After an oil tanker spilled 350,000 liters of oil into the River Shela on Dec. 9, the UN called on the government last week to stop all traffic through the Sundarbans, which is the world's largest mangrove forest.
The decision to reopen the river came after an inter-ministerial meeting Tuesday, chaired by Shipping Minister Shahjahan Khan, following apparent pressure from the Bangladesh Shipping Workers and Launch Labor Organisation, which threatened to shut down all shipping transport across country if the channel was not opened by Jan. 6.
Khan told reporters that the route is opening temporarily and only in daylight hours. "No oil tanker would be allowed in the channel," he added.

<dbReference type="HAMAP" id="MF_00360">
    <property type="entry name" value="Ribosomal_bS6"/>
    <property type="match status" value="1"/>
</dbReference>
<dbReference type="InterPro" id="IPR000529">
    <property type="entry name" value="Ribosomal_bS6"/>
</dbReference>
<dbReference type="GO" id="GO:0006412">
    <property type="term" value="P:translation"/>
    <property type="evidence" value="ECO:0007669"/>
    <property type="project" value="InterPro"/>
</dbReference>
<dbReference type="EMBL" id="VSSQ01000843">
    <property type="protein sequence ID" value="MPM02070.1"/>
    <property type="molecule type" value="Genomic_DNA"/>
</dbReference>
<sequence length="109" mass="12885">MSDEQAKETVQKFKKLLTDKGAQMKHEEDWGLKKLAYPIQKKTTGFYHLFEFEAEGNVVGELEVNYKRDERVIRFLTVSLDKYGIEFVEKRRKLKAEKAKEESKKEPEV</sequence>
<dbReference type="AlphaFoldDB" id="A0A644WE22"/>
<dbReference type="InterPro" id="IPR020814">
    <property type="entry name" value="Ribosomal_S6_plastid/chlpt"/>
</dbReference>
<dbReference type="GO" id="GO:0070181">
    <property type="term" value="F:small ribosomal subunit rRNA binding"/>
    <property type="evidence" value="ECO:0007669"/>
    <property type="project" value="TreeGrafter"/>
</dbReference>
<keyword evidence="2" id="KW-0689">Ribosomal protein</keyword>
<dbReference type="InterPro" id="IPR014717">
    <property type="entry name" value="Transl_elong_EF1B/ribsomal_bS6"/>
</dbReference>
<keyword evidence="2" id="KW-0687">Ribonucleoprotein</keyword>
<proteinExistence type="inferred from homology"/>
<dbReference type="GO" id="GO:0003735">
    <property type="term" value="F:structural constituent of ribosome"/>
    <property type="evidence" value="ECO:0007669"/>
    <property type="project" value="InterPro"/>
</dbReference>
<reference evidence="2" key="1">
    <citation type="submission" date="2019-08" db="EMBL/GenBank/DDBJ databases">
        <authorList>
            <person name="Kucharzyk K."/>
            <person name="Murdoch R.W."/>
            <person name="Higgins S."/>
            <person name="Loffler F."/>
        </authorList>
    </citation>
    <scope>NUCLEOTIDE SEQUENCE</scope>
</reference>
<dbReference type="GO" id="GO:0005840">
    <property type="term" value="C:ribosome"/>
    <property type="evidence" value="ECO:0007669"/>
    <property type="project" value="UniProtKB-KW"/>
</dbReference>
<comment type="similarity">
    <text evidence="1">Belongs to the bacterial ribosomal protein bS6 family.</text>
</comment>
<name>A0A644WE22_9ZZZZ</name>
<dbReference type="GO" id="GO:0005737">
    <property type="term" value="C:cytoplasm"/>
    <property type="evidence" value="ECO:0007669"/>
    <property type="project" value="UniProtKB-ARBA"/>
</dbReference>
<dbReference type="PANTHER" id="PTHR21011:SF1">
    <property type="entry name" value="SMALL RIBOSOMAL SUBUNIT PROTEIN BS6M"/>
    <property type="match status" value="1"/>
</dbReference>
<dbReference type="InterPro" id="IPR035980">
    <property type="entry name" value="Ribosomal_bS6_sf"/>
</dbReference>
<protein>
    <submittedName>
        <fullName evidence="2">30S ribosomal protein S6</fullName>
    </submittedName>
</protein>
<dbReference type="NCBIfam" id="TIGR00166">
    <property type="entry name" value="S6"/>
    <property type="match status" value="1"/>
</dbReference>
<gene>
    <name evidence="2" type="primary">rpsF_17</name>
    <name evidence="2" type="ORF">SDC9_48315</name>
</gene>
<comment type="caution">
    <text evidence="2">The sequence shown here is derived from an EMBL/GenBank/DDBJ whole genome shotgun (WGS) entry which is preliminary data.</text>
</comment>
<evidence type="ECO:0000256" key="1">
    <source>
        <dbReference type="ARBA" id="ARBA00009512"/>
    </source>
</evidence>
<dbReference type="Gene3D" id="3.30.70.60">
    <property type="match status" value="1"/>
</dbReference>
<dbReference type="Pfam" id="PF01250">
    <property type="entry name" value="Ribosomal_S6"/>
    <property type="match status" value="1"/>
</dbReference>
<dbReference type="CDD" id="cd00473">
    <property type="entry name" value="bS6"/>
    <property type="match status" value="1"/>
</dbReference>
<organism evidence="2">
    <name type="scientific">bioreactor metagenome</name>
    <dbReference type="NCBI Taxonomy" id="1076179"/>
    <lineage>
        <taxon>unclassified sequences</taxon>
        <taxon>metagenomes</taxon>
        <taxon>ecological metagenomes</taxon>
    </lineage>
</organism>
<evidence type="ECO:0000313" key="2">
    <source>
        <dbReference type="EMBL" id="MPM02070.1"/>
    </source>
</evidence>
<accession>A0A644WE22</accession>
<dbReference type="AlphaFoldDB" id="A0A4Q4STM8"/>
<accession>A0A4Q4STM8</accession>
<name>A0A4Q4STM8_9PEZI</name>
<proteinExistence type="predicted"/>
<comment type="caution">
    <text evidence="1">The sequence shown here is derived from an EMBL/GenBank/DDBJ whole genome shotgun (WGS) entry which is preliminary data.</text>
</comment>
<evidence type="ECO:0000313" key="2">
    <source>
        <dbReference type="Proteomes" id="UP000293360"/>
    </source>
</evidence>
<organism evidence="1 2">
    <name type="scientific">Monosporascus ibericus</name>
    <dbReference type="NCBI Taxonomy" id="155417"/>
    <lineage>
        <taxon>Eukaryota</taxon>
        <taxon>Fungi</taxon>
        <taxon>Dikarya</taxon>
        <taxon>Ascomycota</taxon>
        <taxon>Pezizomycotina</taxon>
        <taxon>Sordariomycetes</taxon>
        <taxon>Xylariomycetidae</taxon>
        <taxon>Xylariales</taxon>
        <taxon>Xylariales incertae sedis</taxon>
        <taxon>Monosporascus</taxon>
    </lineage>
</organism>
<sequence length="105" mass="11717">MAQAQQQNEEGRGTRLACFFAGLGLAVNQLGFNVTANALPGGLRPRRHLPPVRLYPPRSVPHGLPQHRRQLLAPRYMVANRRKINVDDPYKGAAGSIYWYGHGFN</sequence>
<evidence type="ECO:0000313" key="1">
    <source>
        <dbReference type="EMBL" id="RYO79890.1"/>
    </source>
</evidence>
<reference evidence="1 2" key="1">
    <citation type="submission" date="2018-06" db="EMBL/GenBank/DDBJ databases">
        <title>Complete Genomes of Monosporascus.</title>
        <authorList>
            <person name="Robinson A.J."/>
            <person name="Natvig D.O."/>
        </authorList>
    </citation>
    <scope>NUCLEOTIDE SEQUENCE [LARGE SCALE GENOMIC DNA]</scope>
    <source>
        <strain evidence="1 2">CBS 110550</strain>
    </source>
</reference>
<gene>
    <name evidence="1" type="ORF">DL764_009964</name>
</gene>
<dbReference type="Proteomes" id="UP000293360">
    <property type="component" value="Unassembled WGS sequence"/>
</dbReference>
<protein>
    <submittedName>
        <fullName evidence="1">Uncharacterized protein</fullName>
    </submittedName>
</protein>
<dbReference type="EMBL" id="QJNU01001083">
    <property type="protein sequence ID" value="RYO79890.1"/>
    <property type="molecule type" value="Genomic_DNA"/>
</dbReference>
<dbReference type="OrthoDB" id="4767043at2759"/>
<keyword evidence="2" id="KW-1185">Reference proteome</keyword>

The ministers also requested another shipping route, unused since 2004, be prepared for use by June. Khan said that once that route is ready, the Shela river will be closed.
The Sundarbans is a UNESCO World Heritage site, and home for hundreds of rare species, including the endangered Bengal tiger and riverine dolphins.
The UN statement last week told the government that the December spill should serve as a "wake-up call" about protecting the Sundarbans.
"The shipping of oil through a sensitive environment presents a serious risk to both the environment and the communities that depend on it for their livelihoods," said the statement.
The Shela river channel had remained closed entirely since the tanker sank after colliding with another vessel, spilling its contents over an area of at least 350 square kilometers.